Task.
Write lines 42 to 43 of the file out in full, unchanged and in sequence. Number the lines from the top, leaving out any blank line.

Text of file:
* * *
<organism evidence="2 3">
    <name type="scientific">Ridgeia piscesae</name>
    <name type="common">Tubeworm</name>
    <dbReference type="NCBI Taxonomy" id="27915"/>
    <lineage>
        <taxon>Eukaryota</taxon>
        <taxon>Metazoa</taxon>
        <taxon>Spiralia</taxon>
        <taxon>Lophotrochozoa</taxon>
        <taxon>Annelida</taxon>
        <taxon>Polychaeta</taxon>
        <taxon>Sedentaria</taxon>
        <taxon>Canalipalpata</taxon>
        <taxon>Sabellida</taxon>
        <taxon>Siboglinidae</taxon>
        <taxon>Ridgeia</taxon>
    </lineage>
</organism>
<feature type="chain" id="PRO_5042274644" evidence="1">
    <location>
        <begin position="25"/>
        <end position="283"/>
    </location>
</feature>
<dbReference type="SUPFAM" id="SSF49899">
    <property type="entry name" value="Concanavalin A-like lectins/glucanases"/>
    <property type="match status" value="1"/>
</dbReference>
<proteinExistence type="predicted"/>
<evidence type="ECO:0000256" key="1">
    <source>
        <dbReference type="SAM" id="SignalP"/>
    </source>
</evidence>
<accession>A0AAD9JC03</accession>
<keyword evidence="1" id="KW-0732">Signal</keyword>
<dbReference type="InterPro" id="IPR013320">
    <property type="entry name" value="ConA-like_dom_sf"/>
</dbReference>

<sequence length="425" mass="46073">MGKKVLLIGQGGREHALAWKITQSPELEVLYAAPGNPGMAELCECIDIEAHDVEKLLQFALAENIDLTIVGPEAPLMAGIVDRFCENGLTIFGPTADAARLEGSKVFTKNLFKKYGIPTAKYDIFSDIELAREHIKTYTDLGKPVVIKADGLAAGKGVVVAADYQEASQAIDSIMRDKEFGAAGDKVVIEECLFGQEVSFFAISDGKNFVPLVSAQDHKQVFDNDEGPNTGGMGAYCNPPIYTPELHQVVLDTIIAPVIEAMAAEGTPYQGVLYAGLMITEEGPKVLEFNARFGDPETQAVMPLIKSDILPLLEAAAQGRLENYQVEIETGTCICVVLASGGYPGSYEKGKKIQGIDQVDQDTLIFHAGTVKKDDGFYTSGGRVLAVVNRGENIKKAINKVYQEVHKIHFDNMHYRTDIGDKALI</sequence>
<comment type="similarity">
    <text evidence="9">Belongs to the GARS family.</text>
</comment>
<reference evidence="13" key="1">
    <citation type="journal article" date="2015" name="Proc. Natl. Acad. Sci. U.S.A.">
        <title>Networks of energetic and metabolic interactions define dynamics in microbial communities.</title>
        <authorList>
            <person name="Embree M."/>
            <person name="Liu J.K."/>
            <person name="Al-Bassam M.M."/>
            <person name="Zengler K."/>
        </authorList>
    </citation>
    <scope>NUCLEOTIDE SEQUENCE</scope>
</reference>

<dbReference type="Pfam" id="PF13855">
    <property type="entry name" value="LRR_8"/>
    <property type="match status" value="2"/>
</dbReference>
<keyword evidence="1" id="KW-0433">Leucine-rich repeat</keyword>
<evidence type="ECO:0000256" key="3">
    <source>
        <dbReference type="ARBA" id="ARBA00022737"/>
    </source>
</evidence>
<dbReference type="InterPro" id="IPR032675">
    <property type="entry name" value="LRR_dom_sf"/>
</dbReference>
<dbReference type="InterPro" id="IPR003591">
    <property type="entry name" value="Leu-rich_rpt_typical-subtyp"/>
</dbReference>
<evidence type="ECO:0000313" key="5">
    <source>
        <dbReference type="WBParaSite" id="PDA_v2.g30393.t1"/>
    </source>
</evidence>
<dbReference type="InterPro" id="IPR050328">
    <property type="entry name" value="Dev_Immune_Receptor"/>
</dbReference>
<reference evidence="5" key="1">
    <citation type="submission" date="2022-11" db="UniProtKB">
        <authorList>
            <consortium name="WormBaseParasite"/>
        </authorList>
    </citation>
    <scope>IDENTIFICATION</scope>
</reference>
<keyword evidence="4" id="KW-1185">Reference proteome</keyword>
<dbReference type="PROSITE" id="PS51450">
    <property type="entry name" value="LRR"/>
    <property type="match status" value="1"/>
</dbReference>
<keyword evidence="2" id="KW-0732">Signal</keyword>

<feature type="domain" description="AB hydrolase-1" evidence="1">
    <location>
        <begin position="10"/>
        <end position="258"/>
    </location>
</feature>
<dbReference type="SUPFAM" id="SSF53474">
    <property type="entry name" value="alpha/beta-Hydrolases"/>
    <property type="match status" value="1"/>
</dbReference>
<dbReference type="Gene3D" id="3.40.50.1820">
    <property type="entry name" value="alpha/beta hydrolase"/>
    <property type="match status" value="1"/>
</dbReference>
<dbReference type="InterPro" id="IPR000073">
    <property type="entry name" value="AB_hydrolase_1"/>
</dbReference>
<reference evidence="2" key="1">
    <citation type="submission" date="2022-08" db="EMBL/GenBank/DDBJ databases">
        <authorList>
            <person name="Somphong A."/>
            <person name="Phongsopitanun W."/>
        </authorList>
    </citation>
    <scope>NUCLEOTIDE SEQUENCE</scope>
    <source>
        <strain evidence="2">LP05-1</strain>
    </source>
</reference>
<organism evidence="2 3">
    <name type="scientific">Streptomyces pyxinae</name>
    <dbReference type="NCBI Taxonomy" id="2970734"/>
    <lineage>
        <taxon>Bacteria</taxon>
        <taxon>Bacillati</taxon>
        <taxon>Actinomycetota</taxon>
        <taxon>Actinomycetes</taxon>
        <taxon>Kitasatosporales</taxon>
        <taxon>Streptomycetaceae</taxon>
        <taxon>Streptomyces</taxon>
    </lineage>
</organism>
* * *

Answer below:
    <text evidence="9">Belongs to the GARS family.</text>
</comment>